The Book of Beetus? Nope.

Posted: June 20, 2012 in diabetes, Stubby the Wonder Toe, technology, The Beetus

The bane of my existence is being stuck with the Beetus. Having to treat myself like a human pincushion is not on my list of fun activity. The insulin injections are annoying enough, but it’s the testing that I detest.

Diabetes sucks, but this is pretty cool tech.

I admit, when I got my first test kit, it was kind of cool. Make yourself bleed a little, watch a drop of blood get drawn up the test strip, and viola, you have a blood glucose reading. It’s like diabetic sorcery! However, when you have to do it multiple times a day, well, it starts to suck. Since you’re pricking your finger, you have the worry about getting blood smear on your clothes, not to mention going too deep and hitting a nerve. I also found that tech has recently invaded the world of diabetes. Pharmaceutical giant sanofi-aventis has created the iBGStar glucometer which connects directly to a iPhone or iPod touch and uses an integrated app to import and track all glucometer readings. It’s actually kind of cool and I wonder if my insurance company would pay for it.

This is also what you run into when you are on insulin, especially by injection. Sure, the syringes aren’t too long, but there are certain spots where you bleed or other spots that sting a bit. Unless you’ve a masochistic streak, most people don’t enjoy that kind of stuff.

The other thing to consider is the actual measurements themselves. The measurement the handy-dandy meter gives you is calibrated in milligrams per deciliter. Normally speaking, a healthy human’s blood glucose reading should be between 70-130 mg/dL before meals. For me, this is a problem. I usually find myself chasing a reading and that’s not good. It’s not good to be outside the target range, but a low reading is worse than a high reading. For me, if I dip into the 80s, I can feel my hands start to shake and I generally feel lousy. Lower than that, the cold sweats and double vision. NOT fun.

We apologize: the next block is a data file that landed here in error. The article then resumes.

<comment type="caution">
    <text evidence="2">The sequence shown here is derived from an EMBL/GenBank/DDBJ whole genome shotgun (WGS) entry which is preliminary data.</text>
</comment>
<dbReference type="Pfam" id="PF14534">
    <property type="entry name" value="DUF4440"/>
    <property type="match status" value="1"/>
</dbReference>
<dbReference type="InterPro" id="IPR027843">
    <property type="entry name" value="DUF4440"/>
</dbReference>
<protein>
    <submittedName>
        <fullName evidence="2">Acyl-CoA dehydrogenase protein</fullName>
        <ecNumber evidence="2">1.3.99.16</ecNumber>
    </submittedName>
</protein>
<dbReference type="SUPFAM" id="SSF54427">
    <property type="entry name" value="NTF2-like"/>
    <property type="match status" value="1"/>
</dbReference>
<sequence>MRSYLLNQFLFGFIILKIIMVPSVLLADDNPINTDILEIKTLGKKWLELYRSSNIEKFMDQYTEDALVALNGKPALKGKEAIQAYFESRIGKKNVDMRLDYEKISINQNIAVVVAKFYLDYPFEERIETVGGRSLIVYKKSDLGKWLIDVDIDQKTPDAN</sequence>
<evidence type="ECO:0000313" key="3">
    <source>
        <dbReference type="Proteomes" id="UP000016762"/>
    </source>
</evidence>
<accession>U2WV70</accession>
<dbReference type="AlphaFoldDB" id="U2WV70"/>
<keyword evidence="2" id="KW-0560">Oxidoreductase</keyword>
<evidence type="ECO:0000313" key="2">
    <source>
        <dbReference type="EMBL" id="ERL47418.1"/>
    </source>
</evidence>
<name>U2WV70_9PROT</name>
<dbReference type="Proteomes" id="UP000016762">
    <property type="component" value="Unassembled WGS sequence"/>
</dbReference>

There’s normally some variations in the readings. This can depend on many factors, some dietetic, some environmental, and some mental. I was guilty of chasing the readings, trying to figure out why some readings were higher than others and I didn’t have anything to eat. Luckily, my new primary care provider, Rachel Ho, was able to shine some light on why this happens. Seems that when you don’t eat, your body starts to use stored fuel (aka fat cells) and this can boost your glucose levels. It was the first time anyone ever really took the time to answer those questions in real words, not medical jargon. I must say that I’m pleased with this change in caregivers… Rachel isn’t an MD, but has a refreshing, no-nonsense air about her that just lets you know that if I don’t keep on the straight and narrow, she’ll give me a kick in the ass. In fact, Rachel impressed us so much that The Management made an appointment to see her, which she chronicles here.

Please, don’t take anything I’ve written here as the gospel truth. This is not the Book of Beetus, Chapter 1. Diabetes is a terrible disease and if you can do anything to avoid it, do it. The human pincushion impression sucks, it’s expensive and it will really make your life miserable. If you’ve been diagnosed with diabetes, take it seriously and make sure you see a doctor who takes it even more seriously. If you don’t, well, I lost part of a toe. It could’ve been much worse. Take your meds and if they are causing you problems, talk to your doctor. If he/she won’t listen or pooh-poohs your concerns, find another doctor. If you have children, make sure they eat properly. It’s not a bad thing for them to have a treat now and then, but make the treat the exception, rather than the rule. If you think that diabetes is a joke, I have some post-operative pictures of my toe I can share.

 

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